March 24, 2010
**UPDATE: The Federal Report, provided on the right-side user bar of this website, provides greater coverage of the health insurance and student aid legislation.
After more than a year of debate, on Sunday March 21st, the House of Representatives voted 219-212 to approve the Senate’s health insurance reform package, which passed that body in December. Additionally, the House passed by a 220-211 vote a reconciliation bill that contained a set of desired fixes to the Senate bill and an overhaul of the federal student loans programs. Yesterday, in a ceremony at the White House, President Obama signed the underlying health insurance bill into law. The reconciliation package is now being considered in the Senate, where passage is virtually assured, given that only a simple majority is needed to send the legislation to the President.
Health Insurance Provisions of Note from Underlying Reform and Reconciliation Bills
Extension of Coverage
- Overall, the underlying bill and reconciliation fixes will extend health insurance coverage to 32 million people, 95% of legal residents and 92% of all U.S. residents. The Congressional Budget Office estimates that the legislation will cost $940 billion over 10 years.
- Creates state-based exchanges where individuals without employer-provided insurance could purchase health care coverage. Federal subsidies would be available to help cover the cost for individuals who earn between 133 percent and 400 percent of the federal poverty level ($24,352 to $73,240 for a family of three in 2010).
- Individuals who earn enough to pay income taxes would pay a penalty of either $325 or 2 percent of their income, whichever is higher, in 2015 if they failed to purchase health insurance.
Graduate Medical Education
- Increases the number of Graduate Medical Education (GME) training positions by redistributing currently unused slots, with priority given to primary care and general surgery and to states with the lowest resident physician-to-population ratios.
- Increases the flexibility in laws and regulations that govern GME funding to promote training in outpatient settings and ensure the availability of residency programs in rural and underserved areas.
- Supports training of health professionals through scholarships and loans; supports primary care training and capacity building; provides state grants to providers in medically underserved areas; train and recruit providers to serve in rural areas; establishes a public health workforce loan repayment program; provides medical residents with training in preventive medicine and public health; promotes training of a diverse workforce; and promote cultural competence training of health care professionals. (Effective dates vary) Support the development of interdisciplinary mental and behavioral health training.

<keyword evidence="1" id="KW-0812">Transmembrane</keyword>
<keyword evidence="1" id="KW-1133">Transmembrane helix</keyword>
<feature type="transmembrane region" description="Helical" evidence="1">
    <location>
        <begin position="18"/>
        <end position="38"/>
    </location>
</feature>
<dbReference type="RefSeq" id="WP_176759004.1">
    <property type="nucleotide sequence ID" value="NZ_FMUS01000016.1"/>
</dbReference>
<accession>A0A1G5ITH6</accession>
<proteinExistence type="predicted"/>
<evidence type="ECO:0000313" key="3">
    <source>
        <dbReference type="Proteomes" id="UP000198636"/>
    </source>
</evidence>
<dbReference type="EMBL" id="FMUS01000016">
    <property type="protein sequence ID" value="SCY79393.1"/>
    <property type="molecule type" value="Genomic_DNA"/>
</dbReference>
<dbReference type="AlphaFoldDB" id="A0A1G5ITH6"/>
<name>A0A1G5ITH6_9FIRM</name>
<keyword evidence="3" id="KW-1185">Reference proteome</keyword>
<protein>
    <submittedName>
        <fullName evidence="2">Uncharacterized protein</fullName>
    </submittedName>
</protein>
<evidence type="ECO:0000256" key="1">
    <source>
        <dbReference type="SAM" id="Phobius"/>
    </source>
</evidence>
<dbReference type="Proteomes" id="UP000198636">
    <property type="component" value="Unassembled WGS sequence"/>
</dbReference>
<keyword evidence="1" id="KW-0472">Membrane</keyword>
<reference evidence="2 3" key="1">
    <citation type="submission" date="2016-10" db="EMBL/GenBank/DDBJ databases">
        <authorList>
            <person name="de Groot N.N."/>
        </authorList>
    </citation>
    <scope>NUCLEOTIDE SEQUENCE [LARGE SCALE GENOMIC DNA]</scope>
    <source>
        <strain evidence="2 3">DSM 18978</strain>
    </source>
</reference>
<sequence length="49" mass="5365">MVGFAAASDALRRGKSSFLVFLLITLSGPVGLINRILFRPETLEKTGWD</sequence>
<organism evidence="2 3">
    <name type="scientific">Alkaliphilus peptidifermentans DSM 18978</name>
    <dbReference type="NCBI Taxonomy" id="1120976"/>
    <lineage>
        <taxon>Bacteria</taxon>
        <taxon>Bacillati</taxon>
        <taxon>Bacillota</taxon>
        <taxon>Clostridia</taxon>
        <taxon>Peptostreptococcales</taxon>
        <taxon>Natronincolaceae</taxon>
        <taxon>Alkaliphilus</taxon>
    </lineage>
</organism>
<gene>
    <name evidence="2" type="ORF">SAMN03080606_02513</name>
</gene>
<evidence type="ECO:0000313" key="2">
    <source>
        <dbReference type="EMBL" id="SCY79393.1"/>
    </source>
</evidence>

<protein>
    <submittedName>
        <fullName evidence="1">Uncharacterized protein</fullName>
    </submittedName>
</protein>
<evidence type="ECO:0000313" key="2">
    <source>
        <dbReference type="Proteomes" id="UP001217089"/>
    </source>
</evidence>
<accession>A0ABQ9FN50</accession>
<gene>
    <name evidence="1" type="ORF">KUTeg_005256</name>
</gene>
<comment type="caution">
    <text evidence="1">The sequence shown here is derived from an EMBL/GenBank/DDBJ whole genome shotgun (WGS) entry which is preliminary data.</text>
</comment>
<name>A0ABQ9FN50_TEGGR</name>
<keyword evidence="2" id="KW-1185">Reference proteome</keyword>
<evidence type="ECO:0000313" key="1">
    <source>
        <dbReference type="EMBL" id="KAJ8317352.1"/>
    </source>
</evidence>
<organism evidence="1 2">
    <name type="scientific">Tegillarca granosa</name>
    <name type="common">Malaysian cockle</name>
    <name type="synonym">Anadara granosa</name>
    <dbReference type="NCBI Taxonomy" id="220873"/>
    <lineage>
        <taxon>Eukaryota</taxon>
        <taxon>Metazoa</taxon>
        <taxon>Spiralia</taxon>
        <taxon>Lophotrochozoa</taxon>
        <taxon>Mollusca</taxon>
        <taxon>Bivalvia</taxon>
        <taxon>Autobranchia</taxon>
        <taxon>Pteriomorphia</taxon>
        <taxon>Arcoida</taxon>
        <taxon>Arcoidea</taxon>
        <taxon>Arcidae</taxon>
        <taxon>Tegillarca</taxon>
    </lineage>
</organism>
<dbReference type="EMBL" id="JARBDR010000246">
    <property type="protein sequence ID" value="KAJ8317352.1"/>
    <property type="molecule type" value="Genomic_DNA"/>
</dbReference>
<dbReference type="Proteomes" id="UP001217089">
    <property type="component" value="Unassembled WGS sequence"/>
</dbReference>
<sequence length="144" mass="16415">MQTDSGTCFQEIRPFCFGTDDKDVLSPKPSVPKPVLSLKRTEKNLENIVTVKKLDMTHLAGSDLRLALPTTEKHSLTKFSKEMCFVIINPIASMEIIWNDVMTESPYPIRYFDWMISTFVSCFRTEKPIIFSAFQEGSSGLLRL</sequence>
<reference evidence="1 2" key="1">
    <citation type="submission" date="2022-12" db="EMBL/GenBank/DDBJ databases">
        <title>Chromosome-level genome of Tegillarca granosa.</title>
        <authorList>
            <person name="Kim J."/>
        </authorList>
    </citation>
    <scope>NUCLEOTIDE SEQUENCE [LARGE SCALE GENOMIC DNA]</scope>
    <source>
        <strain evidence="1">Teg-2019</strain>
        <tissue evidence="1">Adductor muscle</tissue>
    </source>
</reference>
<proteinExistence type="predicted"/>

- Reduces the amount of the Medicare cut from $24.4 billion to $21.4 billion and the Medicaid cut from $18.5 billion to $14.1 billion. However, both reductions would begin in 2014 instead of the original start date of 2015.
- Increases the Medicare payroll tax for individuals making more than $200,000 and couples making more than $250,000 and impose an additional 3.8% surtax on investment income.
- Provides a $250 rebate to seniors who reach a gap in Medicare prescription drug coverage known as the “doughnut hole,” starting in 2010. The doughnut hole would be phased out by 2020.
- Imposes fines on employers of 50 or more full-time workers if the employer does not provide health insurance coverage. Fines would have to be paid if one or more workers obtains federal subsidies for insurance, at a rate of $2,000 for every worker beyond the first 30 employees.
- Advances Medicare disproportionate share hospital (DSH) cuts to begin in fiscal year 2014 but lowers the ten-year reduction by $3 billion.
Student Aid Provisions of Note from Reconciliation Bill
- The maximum Pell award would increase annually (starting in academic year 2013-14) from the current level of $5,550. The annual increase would be at the rate of the Consumer Price Index (CPI). The maximum would reach its peak in 2017-2018 and level off for the remainder of the life of the legislation.
- The legislation would allocate $13.5 billion for the shortfall in the program. The funds would be available through the end of FY2012.
Student Loan Program Changes
- The Federal Family Education Loan (FFEL) Program would be terminated on July 1, 2010. All new loans after that date would be originated through the Direct Loan (DL) program.
- Borrowers would be allowed to consolidate into DL.
- “Not-for-profit servicers,” including state entities, would be allowed to service loans, if they had contracts before July, 2009.
- $50 million for the Department of Education to provide technical assistance to institutions making the switch to DL.
- Income-based repayment (IBR): Effective July, 1, 2014, repayments would be capped at ten percent of adjusted gross income (AGI) (currently capped at 15 percent) and the balance of the loan would be cancelled after 20 years (currently cancelled after 25 years).
- State-owned banks: State-owned banks would qualify as a government entity for the purposes of originating student loans.
College Access Challenge Grants
- Created by the most recent higher education reauthorization bill, the program would receive $750 million over five years (FY2010 – FY2014) under this legislation. Each state would be guaranteed at least one percent of the funding.
- Through a Trade Adjustment Act program administered by the Labor Department, community colleges would receive $500 million annually for four years, with 0.5 percent guaranteed for each state.